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The Key Vitamin to Use with Vitamin D to Help Reduce Osteoporosis by 25 Percent

By Dr. Mercola, May 16, 2012

You may be aware that vitamin D and calcium are a powerful duo for bone health, including the prevention of osteoporosis. One of the undisputed benefits of vitamin D is that it helps you ABSORB calcium – this link has been known for many decades.

But there is also evidence that vitamin K, and specifically vitamin K2, is another key player in your bone health, and may be just as crucial in helping you prevent bone fractures as you age.

A Powerful Nutrient Trio to Reduce Your Osteoporosis Risk

A study published in Osteoporosis International has concluded that lifetime supplementation with vitamin K1 or, even better, K2, vitamin D3, and calcium is likely to reduce fractures and increase survival in postmenopausal women. Bone loss speeds up most dramatically during the first 10 years after menopause, which is the period when osteoporosis is most likely to develop.

Many are under the mistaken impression that a prescription drug combined with calcium supplements is the answer to strong healthy bones, but the regular consumption of a healthy diet, along with safe sun exposure and extra supplementation when appropriate, is likely to be far superior.

Theorizing that vitamin K might have a role in the primary prevention of fractures, researchers studied the cost-effectiveness of various interventions for preventing fractures in 50-year-old postmenopausal women. They learned that the vitamin K1, vitamin D3, and calcium combination could reduce the lifetime probability of at least one fracture by 20 percent, but adding vitamin K2 to vitamin D3 reduced it by 25 percent.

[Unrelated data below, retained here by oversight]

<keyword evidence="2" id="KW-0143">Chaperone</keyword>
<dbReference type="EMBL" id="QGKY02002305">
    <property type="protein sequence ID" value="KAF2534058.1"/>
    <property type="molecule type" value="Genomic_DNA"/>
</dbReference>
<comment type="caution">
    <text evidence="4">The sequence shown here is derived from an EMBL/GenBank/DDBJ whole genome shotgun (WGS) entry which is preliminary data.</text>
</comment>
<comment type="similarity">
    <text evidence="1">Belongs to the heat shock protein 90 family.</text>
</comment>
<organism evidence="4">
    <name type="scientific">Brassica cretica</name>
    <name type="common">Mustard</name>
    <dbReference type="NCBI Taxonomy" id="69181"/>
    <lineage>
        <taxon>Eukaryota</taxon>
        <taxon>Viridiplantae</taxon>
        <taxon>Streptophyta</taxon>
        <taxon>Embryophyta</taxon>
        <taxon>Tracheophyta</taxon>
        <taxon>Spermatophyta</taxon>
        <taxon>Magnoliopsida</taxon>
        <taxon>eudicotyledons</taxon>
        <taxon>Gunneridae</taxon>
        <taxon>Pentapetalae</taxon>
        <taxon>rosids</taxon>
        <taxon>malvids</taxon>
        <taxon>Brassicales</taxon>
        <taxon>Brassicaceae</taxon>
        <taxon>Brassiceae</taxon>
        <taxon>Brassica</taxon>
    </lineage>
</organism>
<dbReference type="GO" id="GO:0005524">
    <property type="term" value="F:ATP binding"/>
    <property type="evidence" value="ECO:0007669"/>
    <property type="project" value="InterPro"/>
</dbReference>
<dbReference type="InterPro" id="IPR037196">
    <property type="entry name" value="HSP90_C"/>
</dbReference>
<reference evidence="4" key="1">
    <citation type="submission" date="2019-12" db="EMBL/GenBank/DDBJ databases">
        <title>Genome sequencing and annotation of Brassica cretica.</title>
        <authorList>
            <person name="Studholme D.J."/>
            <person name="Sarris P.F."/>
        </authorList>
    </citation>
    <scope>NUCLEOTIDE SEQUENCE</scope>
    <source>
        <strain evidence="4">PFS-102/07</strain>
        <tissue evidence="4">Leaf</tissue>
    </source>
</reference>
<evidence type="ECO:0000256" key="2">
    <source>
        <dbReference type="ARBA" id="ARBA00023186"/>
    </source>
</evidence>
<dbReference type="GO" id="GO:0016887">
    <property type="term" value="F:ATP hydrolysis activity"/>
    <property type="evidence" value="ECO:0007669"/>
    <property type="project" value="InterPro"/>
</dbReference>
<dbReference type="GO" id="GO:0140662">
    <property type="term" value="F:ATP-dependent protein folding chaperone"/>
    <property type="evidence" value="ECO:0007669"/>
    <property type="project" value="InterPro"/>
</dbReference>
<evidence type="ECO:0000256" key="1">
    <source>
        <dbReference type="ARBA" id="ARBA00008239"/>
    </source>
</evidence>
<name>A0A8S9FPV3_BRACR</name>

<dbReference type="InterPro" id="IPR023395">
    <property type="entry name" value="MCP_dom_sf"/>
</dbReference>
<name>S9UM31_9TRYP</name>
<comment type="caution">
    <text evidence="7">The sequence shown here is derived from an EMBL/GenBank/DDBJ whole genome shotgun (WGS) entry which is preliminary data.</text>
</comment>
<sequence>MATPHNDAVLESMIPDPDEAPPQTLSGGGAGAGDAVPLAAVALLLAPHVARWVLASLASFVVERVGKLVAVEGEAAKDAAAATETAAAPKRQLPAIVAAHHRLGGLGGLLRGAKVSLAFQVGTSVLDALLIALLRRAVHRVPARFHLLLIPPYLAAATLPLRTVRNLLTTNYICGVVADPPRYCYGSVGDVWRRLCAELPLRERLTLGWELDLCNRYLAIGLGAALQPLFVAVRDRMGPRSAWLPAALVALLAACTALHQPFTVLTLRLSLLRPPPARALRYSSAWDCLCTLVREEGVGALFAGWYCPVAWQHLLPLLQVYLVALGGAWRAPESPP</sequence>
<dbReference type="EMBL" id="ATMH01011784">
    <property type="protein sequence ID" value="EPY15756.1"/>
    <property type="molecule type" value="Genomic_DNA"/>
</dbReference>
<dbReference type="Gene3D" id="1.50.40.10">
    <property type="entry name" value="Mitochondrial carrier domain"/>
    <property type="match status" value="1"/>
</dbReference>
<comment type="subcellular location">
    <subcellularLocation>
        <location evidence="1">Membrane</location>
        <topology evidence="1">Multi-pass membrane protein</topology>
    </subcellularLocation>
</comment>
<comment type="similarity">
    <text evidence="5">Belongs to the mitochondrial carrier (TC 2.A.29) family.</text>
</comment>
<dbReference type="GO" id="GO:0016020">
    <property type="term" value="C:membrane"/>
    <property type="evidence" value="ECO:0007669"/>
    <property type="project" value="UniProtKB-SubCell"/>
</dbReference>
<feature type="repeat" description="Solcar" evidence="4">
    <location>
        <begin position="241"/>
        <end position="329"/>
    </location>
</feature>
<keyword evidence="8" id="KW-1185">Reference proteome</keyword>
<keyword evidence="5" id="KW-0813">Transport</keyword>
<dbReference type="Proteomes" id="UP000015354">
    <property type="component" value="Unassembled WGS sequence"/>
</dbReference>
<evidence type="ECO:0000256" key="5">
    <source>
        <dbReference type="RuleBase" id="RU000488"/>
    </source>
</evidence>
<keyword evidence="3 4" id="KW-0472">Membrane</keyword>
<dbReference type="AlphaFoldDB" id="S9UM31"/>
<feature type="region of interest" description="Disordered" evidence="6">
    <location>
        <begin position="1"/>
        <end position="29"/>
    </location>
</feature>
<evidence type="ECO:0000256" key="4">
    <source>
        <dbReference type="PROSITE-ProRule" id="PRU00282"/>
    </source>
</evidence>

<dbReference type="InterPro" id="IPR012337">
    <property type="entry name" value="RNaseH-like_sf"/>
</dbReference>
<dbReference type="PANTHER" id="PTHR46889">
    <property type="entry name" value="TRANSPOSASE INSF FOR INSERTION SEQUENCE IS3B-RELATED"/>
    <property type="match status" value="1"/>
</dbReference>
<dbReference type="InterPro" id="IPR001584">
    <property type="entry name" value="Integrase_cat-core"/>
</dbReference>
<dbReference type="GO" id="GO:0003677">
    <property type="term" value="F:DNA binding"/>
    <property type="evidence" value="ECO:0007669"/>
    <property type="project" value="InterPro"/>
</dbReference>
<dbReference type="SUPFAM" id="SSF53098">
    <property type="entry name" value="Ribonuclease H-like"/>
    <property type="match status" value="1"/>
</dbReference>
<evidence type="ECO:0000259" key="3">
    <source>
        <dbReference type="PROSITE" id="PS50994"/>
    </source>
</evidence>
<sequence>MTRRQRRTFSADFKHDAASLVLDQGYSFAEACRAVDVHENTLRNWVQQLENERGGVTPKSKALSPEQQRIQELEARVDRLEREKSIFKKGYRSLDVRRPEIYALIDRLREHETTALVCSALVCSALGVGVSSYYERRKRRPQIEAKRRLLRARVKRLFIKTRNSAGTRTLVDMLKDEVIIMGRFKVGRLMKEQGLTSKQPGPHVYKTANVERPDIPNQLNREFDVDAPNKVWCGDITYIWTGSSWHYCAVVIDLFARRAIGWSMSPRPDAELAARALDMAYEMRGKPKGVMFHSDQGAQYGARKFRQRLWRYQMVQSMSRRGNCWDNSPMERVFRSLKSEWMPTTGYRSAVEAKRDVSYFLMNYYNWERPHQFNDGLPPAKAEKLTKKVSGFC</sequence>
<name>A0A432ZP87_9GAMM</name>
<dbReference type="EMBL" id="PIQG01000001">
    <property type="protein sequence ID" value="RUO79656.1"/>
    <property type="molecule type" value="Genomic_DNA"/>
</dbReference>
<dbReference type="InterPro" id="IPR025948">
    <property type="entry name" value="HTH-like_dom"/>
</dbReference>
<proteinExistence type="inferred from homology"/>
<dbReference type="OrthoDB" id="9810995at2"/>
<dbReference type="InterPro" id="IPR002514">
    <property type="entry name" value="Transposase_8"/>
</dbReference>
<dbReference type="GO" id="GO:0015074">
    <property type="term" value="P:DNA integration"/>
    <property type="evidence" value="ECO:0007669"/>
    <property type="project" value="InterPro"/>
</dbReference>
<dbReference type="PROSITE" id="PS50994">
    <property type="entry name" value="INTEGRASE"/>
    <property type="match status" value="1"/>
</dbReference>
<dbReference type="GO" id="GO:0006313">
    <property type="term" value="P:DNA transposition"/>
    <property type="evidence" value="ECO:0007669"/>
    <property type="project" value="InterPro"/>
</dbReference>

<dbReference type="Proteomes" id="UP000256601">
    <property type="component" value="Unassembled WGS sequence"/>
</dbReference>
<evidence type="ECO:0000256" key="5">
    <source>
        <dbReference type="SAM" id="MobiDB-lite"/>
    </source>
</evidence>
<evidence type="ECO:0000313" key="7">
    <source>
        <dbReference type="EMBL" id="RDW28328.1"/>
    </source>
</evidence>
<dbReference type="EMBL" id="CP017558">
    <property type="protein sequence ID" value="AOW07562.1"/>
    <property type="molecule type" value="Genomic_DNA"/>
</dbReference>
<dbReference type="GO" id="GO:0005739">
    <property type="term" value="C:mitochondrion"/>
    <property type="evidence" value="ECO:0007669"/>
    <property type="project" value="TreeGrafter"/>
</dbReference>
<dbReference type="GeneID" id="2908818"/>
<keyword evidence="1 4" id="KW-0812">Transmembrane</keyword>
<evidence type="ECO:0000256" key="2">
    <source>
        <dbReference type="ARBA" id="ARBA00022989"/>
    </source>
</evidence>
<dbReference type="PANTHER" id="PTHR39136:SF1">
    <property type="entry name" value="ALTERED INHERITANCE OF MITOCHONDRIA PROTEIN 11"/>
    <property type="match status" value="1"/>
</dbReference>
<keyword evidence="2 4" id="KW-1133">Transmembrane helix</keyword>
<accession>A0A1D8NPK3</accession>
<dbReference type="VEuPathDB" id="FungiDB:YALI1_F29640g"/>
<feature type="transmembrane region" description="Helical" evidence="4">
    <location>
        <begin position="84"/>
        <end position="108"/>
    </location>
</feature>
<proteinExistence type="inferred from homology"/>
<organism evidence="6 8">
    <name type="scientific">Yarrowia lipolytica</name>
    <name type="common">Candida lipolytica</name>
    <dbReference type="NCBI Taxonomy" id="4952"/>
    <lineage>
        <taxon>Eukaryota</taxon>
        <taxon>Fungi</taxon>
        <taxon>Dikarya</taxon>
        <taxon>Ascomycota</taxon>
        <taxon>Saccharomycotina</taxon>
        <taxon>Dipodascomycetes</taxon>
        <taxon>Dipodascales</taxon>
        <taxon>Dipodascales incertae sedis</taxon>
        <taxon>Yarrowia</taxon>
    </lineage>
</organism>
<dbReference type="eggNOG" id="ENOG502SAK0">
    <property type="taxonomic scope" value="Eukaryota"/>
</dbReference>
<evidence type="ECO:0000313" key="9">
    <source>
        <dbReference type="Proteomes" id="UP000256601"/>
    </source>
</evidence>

Vitamin K1 and K2: Which is Better for Your Bones?

In case you weren't aware, vitamin K comes in two forms, and it is important to understand the differences between them before devising your nutritional plan of attack.

Vitamin K1: Found in green vegetables, K1 goes directly to your liver and helps you maintain a healthy blood clotting system. (This is the kind of K that infants need to help prevent a serious bleeding disorder.) Vitamin K2: Bacteria produce this type of vitamin K. It is present in high quantities in your gut, but unfortunately is not absorbed from there and passes out in your stool. K2 goes straight to vessel walls, bones, and tissues other than your liver. There are several different forms of vitamin K2: MK4, MK7, MK8, and MK9. The form of vitamin K that has the most relevance for health benefits is MK7, a newer and longer acting form with more practical applications. MK7 is extracted from the Japanese fermented soy product called natto. You could actually get plenty of MK7 from consuming natto, as it is relatively inexpensive and available in most Asian food markets.

Few people, however, easily tolerate its smell and slimy texture, so oftentimes people who find natto unpalatable prefer to take a supplement. Most vitamin K2 supplements are in the form MK7. You can also get MK7 by eating fermented cheeses. There has been some remarkable research about the protective effects of vitamin K2 against osteoporosis: